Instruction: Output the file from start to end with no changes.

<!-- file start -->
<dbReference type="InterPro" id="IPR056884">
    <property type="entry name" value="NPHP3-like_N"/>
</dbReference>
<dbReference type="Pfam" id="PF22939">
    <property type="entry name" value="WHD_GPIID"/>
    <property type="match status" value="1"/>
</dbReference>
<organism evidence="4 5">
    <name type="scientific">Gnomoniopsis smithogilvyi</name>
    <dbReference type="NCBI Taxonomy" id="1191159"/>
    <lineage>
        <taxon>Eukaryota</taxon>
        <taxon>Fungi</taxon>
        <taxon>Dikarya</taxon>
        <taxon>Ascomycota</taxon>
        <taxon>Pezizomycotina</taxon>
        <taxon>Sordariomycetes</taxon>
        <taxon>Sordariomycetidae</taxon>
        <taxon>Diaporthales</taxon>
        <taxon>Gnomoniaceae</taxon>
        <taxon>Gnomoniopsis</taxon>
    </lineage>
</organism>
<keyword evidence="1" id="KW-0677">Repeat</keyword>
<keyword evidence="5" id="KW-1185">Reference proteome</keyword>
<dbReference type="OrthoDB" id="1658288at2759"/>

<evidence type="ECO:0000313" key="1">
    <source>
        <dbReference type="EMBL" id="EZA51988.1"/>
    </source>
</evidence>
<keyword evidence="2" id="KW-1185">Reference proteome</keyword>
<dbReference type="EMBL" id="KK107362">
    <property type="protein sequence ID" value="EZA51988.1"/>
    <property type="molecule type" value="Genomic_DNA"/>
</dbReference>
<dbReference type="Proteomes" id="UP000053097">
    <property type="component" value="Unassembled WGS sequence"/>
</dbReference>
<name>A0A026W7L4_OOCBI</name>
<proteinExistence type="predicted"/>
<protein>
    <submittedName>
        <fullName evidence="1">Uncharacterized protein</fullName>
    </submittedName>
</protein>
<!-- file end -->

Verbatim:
<dbReference type="InterPro" id="IPR056884">
    <property type="entry name" value="NPHP3-like_N"/>
</dbReference>
<dbReference type="Pfam" id="PF22939">
    <property type="entry name" value="WHD_GPIID"/>
    <property type="match status" value="1"/>
</dbReference>
<organism evidence="4 5">
    <name type="scientific">Gnomoniopsis smithogilvyi</name>
    <dbReference type="NCBI Taxonomy" id="1191159"/>
    <lineage>
        <taxon>Eukaryota</taxon>
        <taxon>Fungi</taxon>
        <taxon>Dikarya</taxon>
        <taxon>Ascomycota</taxon>
        <taxon>Pezizomycotina</taxon>
        <taxon>Sordariomycetes</taxon>
        <taxon>Sordariomycetidae</taxon>
        <taxon>Diaporthales</taxon>
        <taxon>Gnomoniaceae</taxon>
        <taxon>Gnomoniopsis</taxon>
    </lineage>
</organism>
<keyword evidence="1" id="KW-0677">Repeat</keyword>
<keyword evidence="5" id="KW-1185">Reference proteome</keyword>
<dbReference type="OrthoDB" id="1658288at2759"/>

<evidence type="ECO:0000313" key="1">
    <source>
        <dbReference type="EMBL" id="EZA51988.1"/>
    </source>
</evidence>
<keyword evidence="2" id="KW-1185">Reference proteome</keyword>
<dbReference type="EMBL" id="KK107362">
    <property type="protein sequence ID" value="EZA51988.1"/>
    <property type="molecule type" value="Genomic_DNA"/>
</dbReference>
<dbReference type="Proteomes" id="UP000053097">
    <property type="component" value="Unassembled WGS sequence"/>
</dbReference>
<name>A0A026W7L4_OOCBI</name>
<proteinExistence type="predicted"/>
<protein>
    <submittedName>
        <fullName evidence="1">Uncharacterized protein</fullName>
    </submittedName>
</protein>